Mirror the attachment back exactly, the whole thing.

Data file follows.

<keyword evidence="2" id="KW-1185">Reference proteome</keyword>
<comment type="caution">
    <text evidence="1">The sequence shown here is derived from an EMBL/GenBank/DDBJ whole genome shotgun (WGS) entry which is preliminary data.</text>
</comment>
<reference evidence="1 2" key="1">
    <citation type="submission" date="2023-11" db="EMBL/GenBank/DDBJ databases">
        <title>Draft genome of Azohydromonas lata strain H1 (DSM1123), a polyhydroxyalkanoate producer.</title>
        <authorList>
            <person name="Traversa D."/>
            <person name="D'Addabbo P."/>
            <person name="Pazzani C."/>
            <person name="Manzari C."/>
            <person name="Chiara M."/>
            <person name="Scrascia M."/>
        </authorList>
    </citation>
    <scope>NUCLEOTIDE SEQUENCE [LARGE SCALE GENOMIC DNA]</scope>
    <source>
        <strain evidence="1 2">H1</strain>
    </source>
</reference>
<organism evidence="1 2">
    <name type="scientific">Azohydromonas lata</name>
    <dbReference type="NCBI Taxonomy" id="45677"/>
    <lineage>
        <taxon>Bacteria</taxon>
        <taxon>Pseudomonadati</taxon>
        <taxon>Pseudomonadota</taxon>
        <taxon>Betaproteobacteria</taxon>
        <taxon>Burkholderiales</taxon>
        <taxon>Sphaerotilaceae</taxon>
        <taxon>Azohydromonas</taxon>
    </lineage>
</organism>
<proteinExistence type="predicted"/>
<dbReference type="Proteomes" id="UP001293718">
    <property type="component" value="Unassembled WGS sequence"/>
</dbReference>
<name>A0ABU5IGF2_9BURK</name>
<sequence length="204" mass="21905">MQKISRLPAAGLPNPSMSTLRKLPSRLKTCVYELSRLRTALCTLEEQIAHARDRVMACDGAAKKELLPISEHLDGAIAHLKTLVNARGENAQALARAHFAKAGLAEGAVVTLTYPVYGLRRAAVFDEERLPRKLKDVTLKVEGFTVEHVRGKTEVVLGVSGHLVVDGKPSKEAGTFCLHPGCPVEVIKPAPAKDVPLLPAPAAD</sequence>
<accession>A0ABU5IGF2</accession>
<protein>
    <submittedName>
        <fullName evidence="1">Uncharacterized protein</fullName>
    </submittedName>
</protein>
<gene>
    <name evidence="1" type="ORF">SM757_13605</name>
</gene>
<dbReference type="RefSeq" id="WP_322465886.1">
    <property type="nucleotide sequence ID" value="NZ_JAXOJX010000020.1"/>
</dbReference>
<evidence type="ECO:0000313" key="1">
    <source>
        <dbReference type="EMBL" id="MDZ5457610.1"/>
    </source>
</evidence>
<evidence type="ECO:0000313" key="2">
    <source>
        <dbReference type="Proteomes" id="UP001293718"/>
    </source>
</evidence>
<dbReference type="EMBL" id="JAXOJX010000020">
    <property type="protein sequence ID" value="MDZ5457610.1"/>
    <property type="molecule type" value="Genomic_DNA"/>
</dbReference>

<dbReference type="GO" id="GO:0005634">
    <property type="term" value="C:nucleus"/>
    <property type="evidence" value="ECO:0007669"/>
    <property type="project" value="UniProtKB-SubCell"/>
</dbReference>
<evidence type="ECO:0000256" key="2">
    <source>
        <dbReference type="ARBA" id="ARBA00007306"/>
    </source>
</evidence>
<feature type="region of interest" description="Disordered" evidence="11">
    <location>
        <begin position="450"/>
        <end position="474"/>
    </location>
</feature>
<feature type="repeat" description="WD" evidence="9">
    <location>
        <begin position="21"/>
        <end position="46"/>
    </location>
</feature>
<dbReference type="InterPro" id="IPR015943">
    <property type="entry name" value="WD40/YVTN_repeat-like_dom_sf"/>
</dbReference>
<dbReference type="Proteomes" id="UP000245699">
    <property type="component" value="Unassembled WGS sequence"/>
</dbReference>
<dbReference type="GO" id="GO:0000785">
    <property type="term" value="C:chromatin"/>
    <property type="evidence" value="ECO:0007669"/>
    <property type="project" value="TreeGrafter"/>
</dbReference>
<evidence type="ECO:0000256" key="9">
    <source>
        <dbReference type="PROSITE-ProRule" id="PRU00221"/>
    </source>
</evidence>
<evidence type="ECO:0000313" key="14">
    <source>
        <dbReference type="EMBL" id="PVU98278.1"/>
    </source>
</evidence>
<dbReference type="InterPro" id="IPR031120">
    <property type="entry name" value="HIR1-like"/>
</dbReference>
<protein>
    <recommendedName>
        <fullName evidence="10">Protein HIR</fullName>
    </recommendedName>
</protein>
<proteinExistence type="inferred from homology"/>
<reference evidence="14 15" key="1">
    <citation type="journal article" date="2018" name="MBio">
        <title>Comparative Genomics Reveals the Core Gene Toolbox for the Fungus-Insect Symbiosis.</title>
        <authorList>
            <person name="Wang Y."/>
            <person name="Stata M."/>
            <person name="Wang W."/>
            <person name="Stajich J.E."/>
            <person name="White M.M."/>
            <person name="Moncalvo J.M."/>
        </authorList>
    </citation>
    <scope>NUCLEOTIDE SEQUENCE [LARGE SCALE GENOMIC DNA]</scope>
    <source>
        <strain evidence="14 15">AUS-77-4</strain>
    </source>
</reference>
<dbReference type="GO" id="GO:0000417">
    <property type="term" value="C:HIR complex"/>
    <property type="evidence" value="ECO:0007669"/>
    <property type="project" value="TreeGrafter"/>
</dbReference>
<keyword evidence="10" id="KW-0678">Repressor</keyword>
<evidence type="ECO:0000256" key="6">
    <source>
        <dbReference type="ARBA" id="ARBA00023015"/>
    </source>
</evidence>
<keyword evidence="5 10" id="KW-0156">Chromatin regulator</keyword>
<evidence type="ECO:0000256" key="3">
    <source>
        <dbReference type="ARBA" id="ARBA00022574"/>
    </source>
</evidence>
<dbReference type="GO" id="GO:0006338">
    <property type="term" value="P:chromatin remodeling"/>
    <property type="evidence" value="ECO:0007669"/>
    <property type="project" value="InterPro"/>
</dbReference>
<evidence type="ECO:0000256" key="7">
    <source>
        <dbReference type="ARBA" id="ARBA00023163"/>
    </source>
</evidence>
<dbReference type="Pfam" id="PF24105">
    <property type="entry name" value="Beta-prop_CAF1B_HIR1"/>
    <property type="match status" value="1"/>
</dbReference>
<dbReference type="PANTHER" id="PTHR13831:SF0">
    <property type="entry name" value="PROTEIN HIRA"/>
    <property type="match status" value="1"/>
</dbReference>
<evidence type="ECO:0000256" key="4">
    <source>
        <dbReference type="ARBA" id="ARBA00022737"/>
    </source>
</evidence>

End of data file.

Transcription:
<keyword evidence="2" id="KW-1185">Reference proteome</keyword>
<comment type="caution">
    <text evidence="1">The sequence shown here is derived from an EMBL/GenBank/DDBJ whole genome shotgun (WGS) entry which is preliminary data.</text>
</comment>
<reference evidence="1 2" key="1">
    <citation type="submission" date="2023-11" db="EMBL/GenBank/DDBJ databases">
        <title>Draft genome of Azohydromonas lata strain H1 (DSM1123), a polyhydroxyalkanoate producer.</title>
        <authorList>
            <person name="Traversa D."/>
            <person name="D'Addabbo P."/>
            <person name="Pazzani C."/>
            <person name="Manzari C."/>
            <person name="Chiara M."/>
            <person name="Scrascia M."/>
        </authorList>
    </citation>
    <scope>NUCLEOTIDE SEQUENCE [LARGE SCALE GENOMIC DNA]</scope>
    <source>
        <strain evidence="1 2">H1</strain>
    </source>
</reference>
<organism evidence="1 2">
    <name type="scientific">Azohydromonas lata</name>
    <dbReference type="NCBI Taxonomy" id="45677"/>
    <lineage>
        <taxon>Bacteria</taxon>
        <taxon>Pseudomonadati</taxon>
        <taxon>Pseudomonadota</taxon>
        <taxon>Betaproteobacteria</taxon>
        <taxon>Burkholderiales</taxon>
        <taxon>Sphaerotilaceae</taxon>
        <taxon>Azohydromonas</taxon>
    </lineage>
</organism>
<proteinExistence type="predicted"/>
<dbReference type="Proteomes" id="UP001293718">
    <property type="component" value="Unassembled WGS sequence"/>
</dbReference>
<name>A0ABU5IGF2_9BURK</name>
<sequence length="204" mass="21905">MQKISRLPAAGLPNPSMSTLRKLPSRLKTCVYELSRLRTALCTLEEQIAHARDRVMACDGAAKKELLPISEHLDGAIAHLKTLVNARGENAQALARAHFAKAGLAEGAVVTLTYPVYGLRRAAVFDEERLPRKLKDVTLKVEGFTVEHVRGKTEVVLGVSGHLVVDGKPSKEAGTFCLHPGCPVEVIKPAPAKDVPLLPAPAAD</sequence>
<accession>A0ABU5IGF2</accession>
<protein>
    <submittedName>
        <fullName evidence="1">Uncharacterized protein</fullName>
    </submittedName>
</protein>
<gene>
    <name evidence="1" type="ORF">SM757_13605</name>
</gene>
<dbReference type="RefSeq" id="WP_322465886.1">
    <property type="nucleotide sequence ID" value="NZ_JAXOJX010000020.1"/>
</dbReference>
<evidence type="ECO:0000313" key="1">
    <source>
        <dbReference type="EMBL" id="MDZ5457610.1"/>
    </source>
</evidence>
<evidence type="ECO:0000313" key="2">
    <source>
        <dbReference type="Proteomes" id="UP001293718"/>
    </source>
</evidence>
<dbReference type="EMBL" id="JAXOJX010000020">
    <property type="protein sequence ID" value="MDZ5457610.1"/>
    <property type="molecule type" value="Genomic_DNA"/>
</dbReference>

<dbReference type="GO" id="GO:0005634">
    <property type="term" value="C:nucleus"/>
    <property type="evidence" value="ECO:0007669"/>
    <property type="project" value="UniProtKB-SubCell"/>
</dbReference>
<evidence type="ECO:0000256" key="2">
    <source>
        <dbReference type="ARBA" id="ARBA00007306"/>
    </source>
</evidence>
<feature type="region of interest" description="Disordered" evidence="11">
    <location>
        <begin position="450"/>
        <end position="474"/>
    </location>
</feature>
<feature type="repeat" description="WD" evidence="9">
    <location>
        <begin position="21"/>
        <end position="46"/>
    </location>
</feature>
<dbReference type="InterPro" id="IPR015943">
    <property type="entry name" value="WD40/YVTN_repeat-like_dom_sf"/>
</dbReference>
<dbReference type="Proteomes" id="UP000245699">
    <property type="component" value="Unassembled WGS sequence"/>
</dbReference>
<dbReference type="GO" id="GO:0000785">
    <property type="term" value="C:chromatin"/>
    <property type="evidence" value="ECO:0007669"/>
    <property type="project" value="TreeGrafter"/>
</dbReference>
<evidence type="ECO:0000256" key="9">
    <source>
        <dbReference type="PROSITE-ProRule" id="PRU00221"/>
    </source>
</evidence>
<evidence type="ECO:0000313" key="14">
    <source>
        <dbReference type="EMBL" id="PVU98278.1"/>
    </source>
</evidence>
<dbReference type="InterPro" id="IPR031120">
    <property type="entry name" value="HIR1-like"/>
</dbReference>
<protein>
    <recommendedName>
        <fullName evidence="10">Protein HIR</fullName>
    </recommendedName>
</protein>
<proteinExistence type="inferred from homology"/>
<reference evidence="14 15" key="1">
    <citation type="journal article" date="2018" name="MBio">
        <title>Comparative Genomics Reveals the Core Gene Toolbox for the Fungus-Insect Symbiosis.</title>
        <authorList>
            <person name="Wang Y."/>
            <person name="Stata M."/>
            <person name="Wang W."/>
            <person name="Stajich J.E."/>
            <person name="White M.M."/>
            <person name="Moncalvo J.M."/>
        </authorList>
    </citation>
    <scope>NUCLEOTIDE SEQUENCE [LARGE SCALE GENOMIC DNA]</scope>
    <source>
        <strain evidence="14 15">AUS-77-4</strain>
    </source>
</reference>
<dbReference type="GO" id="GO:0000417">
    <property type="term" value="C:HIR complex"/>
    <property type="evidence" value="ECO:0007669"/>
    <property type="project" value="TreeGrafter"/>
</dbReference>
<keyword evidence="10" id="KW-0678">Repressor</keyword>
<evidence type="ECO:0000256" key="6">
    <source>
        <dbReference type="ARBA" id="ARBA00023015"/>
    </source>
</evidence>
<keyword evidence="5 10" id="KW-0156">Chromatin regulator</keyword>
<evidence type="ECO:0000256" key="3">
    <source>
        <dbReference type="ARBA" id="ARBA00022574"/>
    </source>
</evidence>
<dbReference type="GO" id="GO:0006338">
    <property type="term" value="P:chromatin remodeling"/>
    <property type="evidence" value="ECO:0007669"/>
    <property type="project" value="InterPro"/>
</dbReference>
<evidence type="ECO:0000256" key="7">
    <source>
        <dbReference type="ARBA" id="ARBA00023163"/>
    </source>
</evidence>
<dbReference type="Pfam" id="PF24105">
    <property type="entry name" value="Beta-prop_CAF1B_HIR1"/>
    <property type="match status" value="1"/>
</dbReference>
<dbReference type="PANTHER" id="PTHR13831:SF0">
    <property type="entry name" value="PROTEIN HIRA"/>
    <property type="match status" value="1"/>
</dbReference>
<evidence type="ECO:0000256" key="4">
    <source>
        <dbReference type="ARBA" id="ARBA00022737"/>
    </source>
</evidence>